You never know if the next person you meet today may become your most important customer, business partner or a lifetime friend.
Imagine stepping into an elevator and meeting Philip Chiyangwa, Nigel Chanakira or Strive Masiyiwa and they introduce themselves to you. You tell them your name and they ask, "So, what do you do?"
One young man who had just finished his law degree and had joined an up and coming law firm said this when asked what he did: "We are a law firm and we focus on commercial law, alternative dispute resolution, antitrust, bankruptcy, appellate litigation, complex litigation, debt financing, environmental law, corrupt practices, government relations, ice-cream patent and trademark, stray pets adoption... " Before he had finished, the elevator arrived at the third floor and the person he was talking with said "Goodbye," and walked out.
Another one, this time a small business consultant, said "Our solutions help small and mid-size companies succeed. Our unique blend of people, process and technology allows us to build and deliver value over-and-above our competitors. One unique thing about us is . . ."
We all meet a lot of people everyday. Some of them could be potential customers or people who could help us grow our businesses. However, when we tell them about our business, they usually just say "Okay" and move on. This means whatever we are saying is not impressing them. We lose windows of opportunity by failing to attract someone's attention as we speak.
Here are a few tips to help you communicate your value to people, be they potential customers, business partners or new contacts.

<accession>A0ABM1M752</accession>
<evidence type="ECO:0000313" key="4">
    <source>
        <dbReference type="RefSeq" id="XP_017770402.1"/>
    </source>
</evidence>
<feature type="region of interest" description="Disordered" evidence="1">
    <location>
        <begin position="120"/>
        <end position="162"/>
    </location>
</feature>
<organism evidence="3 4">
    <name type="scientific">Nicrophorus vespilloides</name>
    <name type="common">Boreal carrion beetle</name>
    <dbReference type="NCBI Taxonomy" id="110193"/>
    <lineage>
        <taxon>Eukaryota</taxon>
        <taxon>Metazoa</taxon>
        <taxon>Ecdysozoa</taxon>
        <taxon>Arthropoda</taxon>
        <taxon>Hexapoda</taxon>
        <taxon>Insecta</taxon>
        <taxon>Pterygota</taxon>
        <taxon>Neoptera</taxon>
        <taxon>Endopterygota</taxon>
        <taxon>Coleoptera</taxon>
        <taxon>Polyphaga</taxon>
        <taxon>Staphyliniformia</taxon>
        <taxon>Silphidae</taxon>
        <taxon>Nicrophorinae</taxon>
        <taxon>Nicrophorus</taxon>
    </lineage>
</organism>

l Avoid clichés. A cliché is a trite or obvious statement. It is easy to copy commonly used expressions. Most people and companies claim to be "the best", "the fastest", "highest quality", "customer-focused", "unique" and so on. The problem with such words is that they are so overused that they have lost their original meaning and effect.
People have heard these expressions too many times that they are now boring or even irritating. Instead aim to be original. The aim of a successful conversation is to build rapport. Starting off a conversation with a cliché will hardly build rapport but would be off-putting to the other person.
l Offer a solution. We all have problems. I have lots of problems. My clients pay me to solve their problems. So when you meet me I am likely trying to solve a problem. If you happen to talk to me about an issue that is of concern to me I will be interested. You will communicate your real value by mentioning real problems that you solve for people. Talk about how you help people make money, save money, save time, remove pain or make their life more pleasant and they will begin to listen to you.
l Customise for the audience. When asked what they do, most people give a short answer and stop there. If you are speaking to someone who may be a good connection for you, you want to them to understand what you really do.
Resonate with the other person so that they will find you interesting and what you do intriguing. Find out things about the other person so that you can customise your response, so as to be relevant to that particular person. Work on creating a number of responses to fit the different types of people you are likely to meet. This way you will always be prepared.
l Make it a two-way conversation. Some people make the mistake of going on and on about their work. Instead, you need to briefly describe a bit about who you are, what you do and who you do it for, then ask the other person what they do.
When they answer, keep the conversation interesting by asking questions like "What things are you working on right now?", "How did you get started?" and "How has your industry changed in recent years?" Show that you are interested in hearing the other person's story and not just in telling your own story.
Until next week, keep on accelerating your growth.
l Phillip Chichoni is a business development consultant who works with SMEs and entrepreneurs. You may contact him by email, firstname.lastname@example.org. You can also visit: http://smebusinesslink.com.